Brutal. Beautiful. But primarily boring. Those three words perfectly sum up The Revenant. Sure, each frame of this film could have been framed as a painting, and sure, that Bear really went at Leo and got him pretty good, leaving him battered but not defeated. But at the end of the day, who cares? None of the central struggle was compelling or even interesting, and it felt like it kept repeating itself over and over and over again. This felt like a movie where everybody just wanted to put on display how great they were at their job, and none of it fit to make me care about any of it. The movie kept yelling “Hey, look how beautiful this shot is?” or “Hey, Leo and everybody else is really acting the hell out of this script, aren’t they?” or “Look at all of the camera movements, aren’t they swift and interesting? Well, aren’t they?” Ya, the movie looks great with great people being great at what they do, but none of that made me care. The film was too in love with itself to ever help me love it. It just kept yelling how awesome and great it was without ever proving it, and at the end of the day, it felt tedious, overlong and dull as hell.
This is basically two hours of the same thing before finally getting interesting at the end. Leonardo DiCaprio stars as Hugh Glass, a frontiersmen who gets mauled by a bear on a fur trading expedition. Left for dead by his hunting tribe, he fights his way back and hunts for the man who not only left him for dead, but killed his son (this ma is played by Tom Hardy). The you have a Native American tribe pop up from time to time looking for that tribe, and these characters didn’t have a function except to hunt for Leo’s ex-tribe. They sometimes got killed, or killed, and that’s about it. We see the tribe, hunt, Leo gets mauled, and then survives the elements to hunt down Hardy. That sounds a lot more interesting than the movie actually was.
This film just feels like it was more about the process than the actual product. All we heard about was the intense shoot, the use of natural lighting and how much Leo suffered to give this performance. That was the entire narrative entering the movie, and now I know why, because the process of making this film is a lot more interesting than the actual movie.
There was about an hour left in this movie, and I really contemplated walking out of the theater, which I have never done before, simply because I didn’t care about watching another hour of what I just watched for the last 90 minutes. Luckily the last 30 minutes finally got interesting, with intense music and camera work, so at least there was a payoff for the trudge through the first 2. It wasn’t enough to save the movie, but at least it was something.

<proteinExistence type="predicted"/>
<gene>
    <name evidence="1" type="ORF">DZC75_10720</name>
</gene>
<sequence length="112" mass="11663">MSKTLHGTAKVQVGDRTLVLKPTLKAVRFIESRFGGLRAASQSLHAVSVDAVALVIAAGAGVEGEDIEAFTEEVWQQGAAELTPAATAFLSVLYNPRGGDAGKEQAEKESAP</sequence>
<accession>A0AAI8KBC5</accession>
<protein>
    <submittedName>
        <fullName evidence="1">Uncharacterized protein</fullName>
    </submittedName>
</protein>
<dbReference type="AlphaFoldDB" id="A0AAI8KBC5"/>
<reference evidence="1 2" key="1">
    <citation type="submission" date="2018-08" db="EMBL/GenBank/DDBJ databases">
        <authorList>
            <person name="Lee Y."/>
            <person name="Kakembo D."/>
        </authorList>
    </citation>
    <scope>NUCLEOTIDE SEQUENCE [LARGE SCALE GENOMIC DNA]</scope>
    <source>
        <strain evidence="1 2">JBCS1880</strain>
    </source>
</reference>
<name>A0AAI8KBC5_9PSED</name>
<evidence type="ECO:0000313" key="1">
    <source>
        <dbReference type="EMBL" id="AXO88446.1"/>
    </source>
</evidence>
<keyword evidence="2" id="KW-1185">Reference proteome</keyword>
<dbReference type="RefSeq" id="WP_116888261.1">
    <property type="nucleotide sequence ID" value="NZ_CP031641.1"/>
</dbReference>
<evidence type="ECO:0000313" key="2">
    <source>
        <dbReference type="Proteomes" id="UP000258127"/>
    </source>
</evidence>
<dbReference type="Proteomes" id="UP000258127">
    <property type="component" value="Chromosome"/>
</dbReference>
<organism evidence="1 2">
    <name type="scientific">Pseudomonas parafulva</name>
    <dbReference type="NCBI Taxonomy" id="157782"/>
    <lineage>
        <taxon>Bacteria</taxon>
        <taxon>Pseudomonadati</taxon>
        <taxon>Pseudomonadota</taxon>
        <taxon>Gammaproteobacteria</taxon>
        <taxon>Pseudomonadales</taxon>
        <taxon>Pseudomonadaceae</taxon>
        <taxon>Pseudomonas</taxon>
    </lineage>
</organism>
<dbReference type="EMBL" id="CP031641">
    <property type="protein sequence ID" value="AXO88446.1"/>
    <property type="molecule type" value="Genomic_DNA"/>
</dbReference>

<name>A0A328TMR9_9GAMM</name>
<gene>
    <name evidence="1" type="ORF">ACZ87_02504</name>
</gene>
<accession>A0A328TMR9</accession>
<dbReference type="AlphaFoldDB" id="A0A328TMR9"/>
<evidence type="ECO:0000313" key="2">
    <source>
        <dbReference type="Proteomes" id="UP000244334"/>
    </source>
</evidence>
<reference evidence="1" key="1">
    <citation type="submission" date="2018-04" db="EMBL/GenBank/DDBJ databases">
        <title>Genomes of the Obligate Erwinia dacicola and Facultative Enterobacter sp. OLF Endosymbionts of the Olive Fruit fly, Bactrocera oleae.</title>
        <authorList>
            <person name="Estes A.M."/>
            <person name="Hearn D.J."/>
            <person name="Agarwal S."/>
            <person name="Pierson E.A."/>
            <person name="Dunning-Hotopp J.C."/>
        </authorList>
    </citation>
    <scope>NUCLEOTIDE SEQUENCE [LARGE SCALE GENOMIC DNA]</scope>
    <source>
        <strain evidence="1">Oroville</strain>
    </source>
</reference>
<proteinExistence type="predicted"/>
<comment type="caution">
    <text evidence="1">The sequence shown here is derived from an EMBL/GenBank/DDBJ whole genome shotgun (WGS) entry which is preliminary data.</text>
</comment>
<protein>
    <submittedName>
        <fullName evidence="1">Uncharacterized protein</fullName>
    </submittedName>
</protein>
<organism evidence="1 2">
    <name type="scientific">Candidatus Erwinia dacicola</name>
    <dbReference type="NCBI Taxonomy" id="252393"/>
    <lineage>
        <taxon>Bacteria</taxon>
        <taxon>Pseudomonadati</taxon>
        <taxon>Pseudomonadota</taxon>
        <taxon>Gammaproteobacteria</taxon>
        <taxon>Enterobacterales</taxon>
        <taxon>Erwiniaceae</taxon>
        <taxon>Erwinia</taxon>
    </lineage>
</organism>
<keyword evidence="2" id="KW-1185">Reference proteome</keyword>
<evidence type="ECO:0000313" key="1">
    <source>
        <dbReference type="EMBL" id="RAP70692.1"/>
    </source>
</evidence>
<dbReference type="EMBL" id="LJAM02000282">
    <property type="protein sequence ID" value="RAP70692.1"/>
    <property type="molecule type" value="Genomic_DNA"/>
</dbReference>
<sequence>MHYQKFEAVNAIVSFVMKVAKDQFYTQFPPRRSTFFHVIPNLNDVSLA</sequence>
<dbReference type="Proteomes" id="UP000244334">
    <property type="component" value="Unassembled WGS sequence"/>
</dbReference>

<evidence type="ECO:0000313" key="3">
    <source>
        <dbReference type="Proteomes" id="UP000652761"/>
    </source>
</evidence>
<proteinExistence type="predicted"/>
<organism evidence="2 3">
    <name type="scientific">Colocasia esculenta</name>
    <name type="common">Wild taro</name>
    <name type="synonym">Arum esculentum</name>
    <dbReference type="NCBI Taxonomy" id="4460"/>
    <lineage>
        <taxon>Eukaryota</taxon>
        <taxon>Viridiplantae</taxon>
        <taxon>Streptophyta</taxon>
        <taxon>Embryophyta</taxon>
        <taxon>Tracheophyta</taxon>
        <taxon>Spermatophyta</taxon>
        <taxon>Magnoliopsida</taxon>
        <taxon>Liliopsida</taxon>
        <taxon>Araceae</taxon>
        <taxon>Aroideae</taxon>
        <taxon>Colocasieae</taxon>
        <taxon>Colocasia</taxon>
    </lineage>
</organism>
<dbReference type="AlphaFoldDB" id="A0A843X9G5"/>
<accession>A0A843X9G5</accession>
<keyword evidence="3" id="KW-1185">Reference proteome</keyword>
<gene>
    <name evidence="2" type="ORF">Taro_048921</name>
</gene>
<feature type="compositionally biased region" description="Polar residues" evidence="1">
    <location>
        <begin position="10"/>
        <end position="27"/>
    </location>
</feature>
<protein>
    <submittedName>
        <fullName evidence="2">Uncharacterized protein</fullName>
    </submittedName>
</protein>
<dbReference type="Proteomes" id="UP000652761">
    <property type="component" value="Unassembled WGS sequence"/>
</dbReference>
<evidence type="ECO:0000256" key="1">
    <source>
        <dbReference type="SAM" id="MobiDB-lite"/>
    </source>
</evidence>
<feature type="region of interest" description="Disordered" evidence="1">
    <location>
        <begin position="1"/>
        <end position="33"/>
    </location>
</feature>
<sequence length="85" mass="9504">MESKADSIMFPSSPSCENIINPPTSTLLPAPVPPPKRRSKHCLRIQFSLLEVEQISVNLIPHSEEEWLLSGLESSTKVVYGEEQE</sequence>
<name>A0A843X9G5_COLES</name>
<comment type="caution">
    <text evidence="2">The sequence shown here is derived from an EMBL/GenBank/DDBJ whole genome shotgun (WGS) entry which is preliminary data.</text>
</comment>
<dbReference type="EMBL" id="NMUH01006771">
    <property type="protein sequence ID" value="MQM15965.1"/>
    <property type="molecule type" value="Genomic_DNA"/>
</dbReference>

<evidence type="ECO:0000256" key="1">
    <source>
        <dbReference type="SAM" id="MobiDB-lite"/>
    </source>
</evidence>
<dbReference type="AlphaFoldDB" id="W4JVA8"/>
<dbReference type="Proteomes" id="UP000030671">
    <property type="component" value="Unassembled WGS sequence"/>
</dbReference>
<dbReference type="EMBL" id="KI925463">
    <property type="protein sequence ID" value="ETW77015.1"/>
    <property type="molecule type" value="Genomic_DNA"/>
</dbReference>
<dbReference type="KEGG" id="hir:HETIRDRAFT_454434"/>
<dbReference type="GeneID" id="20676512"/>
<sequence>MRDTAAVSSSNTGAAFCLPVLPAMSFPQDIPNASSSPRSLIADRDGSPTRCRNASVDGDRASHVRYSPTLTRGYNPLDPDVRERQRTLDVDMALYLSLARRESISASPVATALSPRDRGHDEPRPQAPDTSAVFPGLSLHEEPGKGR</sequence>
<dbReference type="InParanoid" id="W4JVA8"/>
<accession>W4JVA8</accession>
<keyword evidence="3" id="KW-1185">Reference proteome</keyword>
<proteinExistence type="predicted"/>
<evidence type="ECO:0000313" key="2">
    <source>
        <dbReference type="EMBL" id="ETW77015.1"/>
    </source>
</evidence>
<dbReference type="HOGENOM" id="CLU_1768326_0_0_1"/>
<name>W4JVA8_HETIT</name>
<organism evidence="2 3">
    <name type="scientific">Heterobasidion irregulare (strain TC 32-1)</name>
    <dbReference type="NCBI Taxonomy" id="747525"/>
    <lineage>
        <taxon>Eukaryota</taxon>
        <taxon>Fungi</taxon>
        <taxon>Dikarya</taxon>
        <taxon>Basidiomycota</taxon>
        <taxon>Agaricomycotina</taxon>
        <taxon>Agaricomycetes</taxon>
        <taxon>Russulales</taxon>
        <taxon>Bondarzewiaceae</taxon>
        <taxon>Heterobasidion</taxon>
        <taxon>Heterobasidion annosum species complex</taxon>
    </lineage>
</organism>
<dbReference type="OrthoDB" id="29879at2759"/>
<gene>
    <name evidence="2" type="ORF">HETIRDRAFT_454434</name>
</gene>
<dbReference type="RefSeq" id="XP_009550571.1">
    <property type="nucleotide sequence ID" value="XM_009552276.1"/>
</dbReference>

This was basically a movie where director Alejandro González Iñárritu just wanted to show off, over-indulging in the brutality, with repeated camera movements and landscape shots to simply show how beautiful of a movie he could make, and how great of a technical filmmaker he is.
So much of this film felt unnecessary, where Iñárritu took a very simple story and stretched it out to a little over 2.5 hours. After a little while, I stopped caring about Leo’s revenge mission and just wanted the movie to end. I was anxious for the moment that I could finally leave the theater and leave this movie behind. Yes, the performances were great, and it was a technically astonishing film, but Iñárritu simply could not restrain himself, and he told a very simple yet bold tale in the most dull and uninteresting way possible, over-indulging in the spectacle of it all, and I could feel every minute that I was in the theater.
However, with all of that being said, I will say that the best aspect of the movie was how intimate and aggressive the action sequences were filmed. The camera moved swiftly to capture everything, and the angles used and overall look and feel of these sequences felt raw and intense. Unfortunately, the rest of the movie couldn’t live up to this spectacle.